Most effective method of detumbling cubeSat
1. Project Description
The aim of this project is to determine the most effective method of detumbling a CubeSat following deployment into a low orbit. A CubeSat is the name given to a low cost, miniature satellite developed through a joint venture by the California Polytechnic State University and Sanford University; all CubeSats are required to adhere to a number of set standards specified in the CubeSat design specification1. The University of Strathclyde is currently working with a number of partners such as Clydespace to develop the capability for production and deployment of such CubeSats. The standard three unit CubeSat being studied for the purposes of this project measures approximately 300 x 100 x 100 mm and weighs up to 4kg.
CubeSats are taken into orbit mounted to a launch vehicle and are deployed at their specified altitude using a common deployment system known as a Poly Picosatellite Orbital Deployer. The majority of current generation CubeSats have limited means of stabilization and are left to tumble; this significantly reduces their performance and research capabilities as they are unable to point instruments or solar panels with any degree of accuracy or control.
Analysis is performed on the attitude of the satellite over the initial 60 seconds of orbit following deployment, with the aim of finding a range of angular rates from which detumbling will be necessary. This analysis will be performed using a simulation created through MATLAB and Simulink, The University of Strathclyde's Department of Mechanical Engineering is home to StrathLab; a library of Simulink blocks modelling various spacecraft components. The use of these blocks will greatly reduce the time taken to create a full simulation of a CubeSat.
2. Background Information
A CubeSat is a miniature satellite adhering to the standards outlined by California Polytechnic University in the CubeSat design specification. The CubeSat project originated as a joint venture between California Polytechnic State University and Sanford University in 1999 and is now a collaboration of over 100 universities, high schools and private firms developing picosatellites allowing them to take part in space science and exploration, this is made possible due to the CubeSat's relative low cost and ease of construction.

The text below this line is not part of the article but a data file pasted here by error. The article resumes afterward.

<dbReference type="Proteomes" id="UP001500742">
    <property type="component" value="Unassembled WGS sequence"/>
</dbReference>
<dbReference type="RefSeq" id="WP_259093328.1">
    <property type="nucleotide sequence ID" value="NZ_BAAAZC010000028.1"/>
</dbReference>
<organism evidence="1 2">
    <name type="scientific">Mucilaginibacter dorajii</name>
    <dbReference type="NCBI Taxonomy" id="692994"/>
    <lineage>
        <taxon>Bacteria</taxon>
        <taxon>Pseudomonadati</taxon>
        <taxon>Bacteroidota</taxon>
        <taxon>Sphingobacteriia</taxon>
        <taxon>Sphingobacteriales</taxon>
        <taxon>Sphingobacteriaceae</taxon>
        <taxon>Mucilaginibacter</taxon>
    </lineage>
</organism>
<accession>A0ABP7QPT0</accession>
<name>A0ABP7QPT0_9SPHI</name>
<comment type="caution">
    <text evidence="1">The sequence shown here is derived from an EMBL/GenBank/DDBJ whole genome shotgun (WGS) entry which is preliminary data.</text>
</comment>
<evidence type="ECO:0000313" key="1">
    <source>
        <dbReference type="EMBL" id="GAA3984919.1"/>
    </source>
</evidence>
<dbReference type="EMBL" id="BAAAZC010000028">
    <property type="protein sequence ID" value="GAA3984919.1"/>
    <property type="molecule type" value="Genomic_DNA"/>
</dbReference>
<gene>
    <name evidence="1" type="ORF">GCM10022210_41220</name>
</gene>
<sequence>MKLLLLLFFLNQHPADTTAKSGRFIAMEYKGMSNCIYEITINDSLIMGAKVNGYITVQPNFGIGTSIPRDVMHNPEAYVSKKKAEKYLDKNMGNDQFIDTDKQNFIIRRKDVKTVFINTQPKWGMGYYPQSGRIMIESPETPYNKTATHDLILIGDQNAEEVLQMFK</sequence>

A standard one unit CubeSat, as shown in figure 1, has a cross sectional area of 100mm by 100mm and a height of 113.5mm with a mass of up to 1.33kg while a three unit CubeSat has a height of 340.5mm and a mass of up to 4kg. CubeSats are able to carry small scientific instruments as part of their payload allowing research and experimentation to take place.
All CubeSat are launched using a standardized deployment system known as the Poly-Picosatellite Orbital Deployer, as shown in figure 2, capable of carrying three one unit CubeSats or one three unit CubeSat. The P-POD is a rectangular box made of anodized aluminium, when actuated torsion springs push the door open the CubeSat is deployed by gliding on its rails and the P-POD's rails.
2.2 MATLAB / Simulink
MATLAB, short for Matrix Laboratory, is an application developed by The MathWorks which integrates data computation, visualisation and programming within a single environment. The library contains a large number of algorithms used to solve mathematical problems particularly those containing matrix and vector manipulation. The application also contains facilities for plotting vectors and matrices as well as the annotation and printing of these graphs. Functionality is also available for the creation of three dimensional visualisation and animation and the building of graphical user interfaces for MATLAB applications.
Simulink is an extension of MATLAB for the simulation and analysis of dynamic systems, the application provides a graphical user interface which allows models to be viewed as block diagrams. Simulink contains a large built in library of sinks, sources, components and connectors as well as the functionality for user defined blocks.
StrathLab is a library of Simulink blocks modelling various elements of a spacecraft simulation allowing for organisation and easier access to these models. StrathLab provides a graphical interface, as shown in figure3, separating the Simulink models into categories such as dynamics, actuators and guidance with all blocks conforming to the colour standards specified by the European Space Agency for Simulink models.
Also contained in StrathLab is a documentation block which creates an html file containing the documentation for each of the models contained within the library Information provided by the documentation includes a overview of model, its parameters, inputs and outputs as shown in figure 4.
The addition of further models into the StrathLab library is simple requiring the addition of the model into the appropriate sub directory within the StrathLab folder. The model is then automatically integrated into the library interface the next time that the MATLAB script is run.